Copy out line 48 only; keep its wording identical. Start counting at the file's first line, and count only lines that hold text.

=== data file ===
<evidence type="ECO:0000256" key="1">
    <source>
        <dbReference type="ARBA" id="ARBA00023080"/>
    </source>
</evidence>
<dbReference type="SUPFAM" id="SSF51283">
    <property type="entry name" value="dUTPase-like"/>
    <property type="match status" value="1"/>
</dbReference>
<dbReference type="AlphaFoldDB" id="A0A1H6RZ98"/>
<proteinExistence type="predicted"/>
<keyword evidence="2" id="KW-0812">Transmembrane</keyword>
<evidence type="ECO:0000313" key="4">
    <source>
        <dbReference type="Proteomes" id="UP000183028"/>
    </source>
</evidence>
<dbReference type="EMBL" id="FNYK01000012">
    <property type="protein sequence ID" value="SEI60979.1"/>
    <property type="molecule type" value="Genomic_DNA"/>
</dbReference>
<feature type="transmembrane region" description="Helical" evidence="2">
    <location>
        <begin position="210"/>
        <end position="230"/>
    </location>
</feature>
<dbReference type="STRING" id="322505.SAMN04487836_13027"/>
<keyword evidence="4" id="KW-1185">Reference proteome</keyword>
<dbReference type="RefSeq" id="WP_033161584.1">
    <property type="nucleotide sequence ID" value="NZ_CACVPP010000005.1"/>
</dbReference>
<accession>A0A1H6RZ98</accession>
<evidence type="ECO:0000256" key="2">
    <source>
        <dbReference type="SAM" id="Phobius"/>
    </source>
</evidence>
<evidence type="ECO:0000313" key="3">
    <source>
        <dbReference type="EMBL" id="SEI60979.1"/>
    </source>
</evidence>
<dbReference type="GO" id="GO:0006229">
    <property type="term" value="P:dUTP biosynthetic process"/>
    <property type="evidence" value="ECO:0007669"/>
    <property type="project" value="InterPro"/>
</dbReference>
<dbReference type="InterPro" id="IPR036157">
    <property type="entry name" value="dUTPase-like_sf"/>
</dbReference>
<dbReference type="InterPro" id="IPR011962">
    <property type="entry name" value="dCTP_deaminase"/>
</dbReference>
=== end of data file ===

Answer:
</dbReference>